When Beth Brownlee and Ruth Nichols promote their company brand—Trust Your Journey—their personal experiences give them the insight to do so, knowing that, as Beth says, “there are fortunes and misfortunes in every life. The rain and sunshine in each of our journeys are there for a purpose.” But Beth also knows that sometimes the clouds can cover the sun, and when this happens insight and inspiration are more important than ever.
In 2004 Beth was struggling through rounds of dose-dense chemotherapy treatment for breast cancer when the darkness in her own life seemed overwhelming. It was at that point, as she fought for hope against both the physical affects of her aggressive treatment and the emotional impact of the battle, that she recalled the three words a friend had shared two weeks prior: “trust your journey.” It was then, Beth says, that she realized that “this moment was just part of my journey and not my entire journey.” From that knowledge, she says, she was able to move up and on with her treatment and her life.
It was also from the profound affect of those words that Trust Your Journey (TYJ)—the company Beth cofounded in the aftermath of her cancer treatment—emerged. Having worked for years in sales management for sportswear and outdoor retail companies, Beth and Ruth—who was at the time a colleague at Columbia Sportswear and had just lost her husband—were both ready to make a change. It was Ruth, Beth says, who said, “It was time to go and do something wonderful with these three simple words that had changed our lives.” And with that decision, what had been the most challenging time for both women became the biggest opportunity.
In November 2007, after working together to create a brand that would “remind women daily to be grateful for what they have but mindful of what they can become,” Beth and Ruth launched TrustYourJourney.com, an online source for sportswear (all 100 percent organic), jewelry, and accessories featuring the three words that had been so inspirational for both women. From the beginning, Beth says, the friends’ vision was to create a place that would provide women with products that acknowledge and honor the inner strength that they possess and would also serve as an online community for women who were facing challenges. “We wanted women to know they are never alone no matter what they are going through,” Beth says.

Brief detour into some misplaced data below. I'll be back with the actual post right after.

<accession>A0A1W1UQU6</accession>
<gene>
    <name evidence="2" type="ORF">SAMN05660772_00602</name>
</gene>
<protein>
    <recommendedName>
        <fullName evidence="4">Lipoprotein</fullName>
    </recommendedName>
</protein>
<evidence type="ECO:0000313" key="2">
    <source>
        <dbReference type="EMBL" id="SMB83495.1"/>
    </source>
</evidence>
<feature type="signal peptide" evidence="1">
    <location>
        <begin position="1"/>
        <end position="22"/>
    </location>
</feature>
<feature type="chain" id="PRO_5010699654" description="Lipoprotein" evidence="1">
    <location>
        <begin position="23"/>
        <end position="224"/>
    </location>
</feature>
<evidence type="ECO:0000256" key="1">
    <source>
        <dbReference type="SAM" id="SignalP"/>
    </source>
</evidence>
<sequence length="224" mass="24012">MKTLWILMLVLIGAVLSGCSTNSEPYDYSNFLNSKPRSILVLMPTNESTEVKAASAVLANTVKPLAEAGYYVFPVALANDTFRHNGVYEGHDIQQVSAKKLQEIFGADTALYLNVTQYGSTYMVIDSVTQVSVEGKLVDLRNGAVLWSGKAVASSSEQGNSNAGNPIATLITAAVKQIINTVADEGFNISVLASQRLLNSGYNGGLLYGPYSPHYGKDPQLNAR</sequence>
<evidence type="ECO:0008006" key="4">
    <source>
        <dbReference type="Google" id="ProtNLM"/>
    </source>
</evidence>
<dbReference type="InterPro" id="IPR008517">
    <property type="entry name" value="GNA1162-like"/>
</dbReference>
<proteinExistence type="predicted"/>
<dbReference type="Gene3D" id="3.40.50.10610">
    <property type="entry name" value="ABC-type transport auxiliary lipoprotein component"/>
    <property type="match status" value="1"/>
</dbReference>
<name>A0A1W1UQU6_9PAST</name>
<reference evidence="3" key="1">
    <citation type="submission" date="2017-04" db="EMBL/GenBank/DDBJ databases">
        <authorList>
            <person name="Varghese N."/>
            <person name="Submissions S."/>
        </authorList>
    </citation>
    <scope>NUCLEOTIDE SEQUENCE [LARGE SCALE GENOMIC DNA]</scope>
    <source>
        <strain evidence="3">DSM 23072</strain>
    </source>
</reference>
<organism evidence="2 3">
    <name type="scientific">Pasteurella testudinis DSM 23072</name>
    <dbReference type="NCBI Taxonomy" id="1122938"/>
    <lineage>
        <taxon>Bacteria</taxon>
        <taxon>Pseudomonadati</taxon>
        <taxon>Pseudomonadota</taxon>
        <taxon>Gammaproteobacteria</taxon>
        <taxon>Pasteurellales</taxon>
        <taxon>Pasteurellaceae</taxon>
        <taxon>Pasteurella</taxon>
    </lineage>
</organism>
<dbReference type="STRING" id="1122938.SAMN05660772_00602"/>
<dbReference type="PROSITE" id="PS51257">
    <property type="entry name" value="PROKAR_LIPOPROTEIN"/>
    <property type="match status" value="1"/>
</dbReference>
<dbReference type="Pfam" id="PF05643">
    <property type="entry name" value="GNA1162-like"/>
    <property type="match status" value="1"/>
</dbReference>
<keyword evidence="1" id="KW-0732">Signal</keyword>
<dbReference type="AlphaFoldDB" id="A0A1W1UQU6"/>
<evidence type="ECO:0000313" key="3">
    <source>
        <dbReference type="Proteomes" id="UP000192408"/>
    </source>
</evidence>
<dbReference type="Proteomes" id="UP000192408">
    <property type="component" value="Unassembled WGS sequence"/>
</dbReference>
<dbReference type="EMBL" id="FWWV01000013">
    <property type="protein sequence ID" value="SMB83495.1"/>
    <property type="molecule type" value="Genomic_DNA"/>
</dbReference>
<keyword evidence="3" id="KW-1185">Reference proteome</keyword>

Now a year since their launch, Beth and Ruth know that the message they offer women is striking a chord. “We get e-mails and cards from women who are facing all kinds of challenges in their lives,” Beth says. “I think they find strength, faith, and hope in these words.” And survivors, especially, seem to tune into the significance of the empowering mantra that the brand offers. At a recent young survivor event, Beth says, the response from the women who felt the power of the TYJ message was incredible; but, she says, the real gift was the inspiration those young women offered the company’s cofounders: they “truly touched our hearts. We have such great admiration for their courage. We stay in touch with them, and they continue to inspire us daily. Survivors are our heroes!”
Empowered themselves by the brave women who gather on their site and proudly wear their brand, Beth and Ruth look forward to continuing on the path that their own hearts have chosen through adversity and to reaching more women through their work: “My soul tells me every day that I have a purpose in this life,” Beth says, “just as everyone does. It is important to listen closely to your heart, for I have always believed it has the purest answers and the best directions for your destiny.”
For more information about Trust Your Journey, visit www.trustyourjourney.com.
Blaire Kessler thought she knew a thing or two about beauty products before she was diagnosed with breast cancer at age 31. As a model for many years (and Miss Winston Cup/NASCAR 1998), Blaire had spent some time considering her personal appearance. But five months after the birth of her daughter Dylan in 2005, when she received her diagnosis and began treatment—which included a double mastectomy followed by Lupron® (leuprolide, a form of chemotherapy) shots every three months for three years and tamoxifen (Nolvadex®) for a little over four years—Blaire found that nothing she had been using to care for her skin and hair was working to combat the side effects she was experiencing.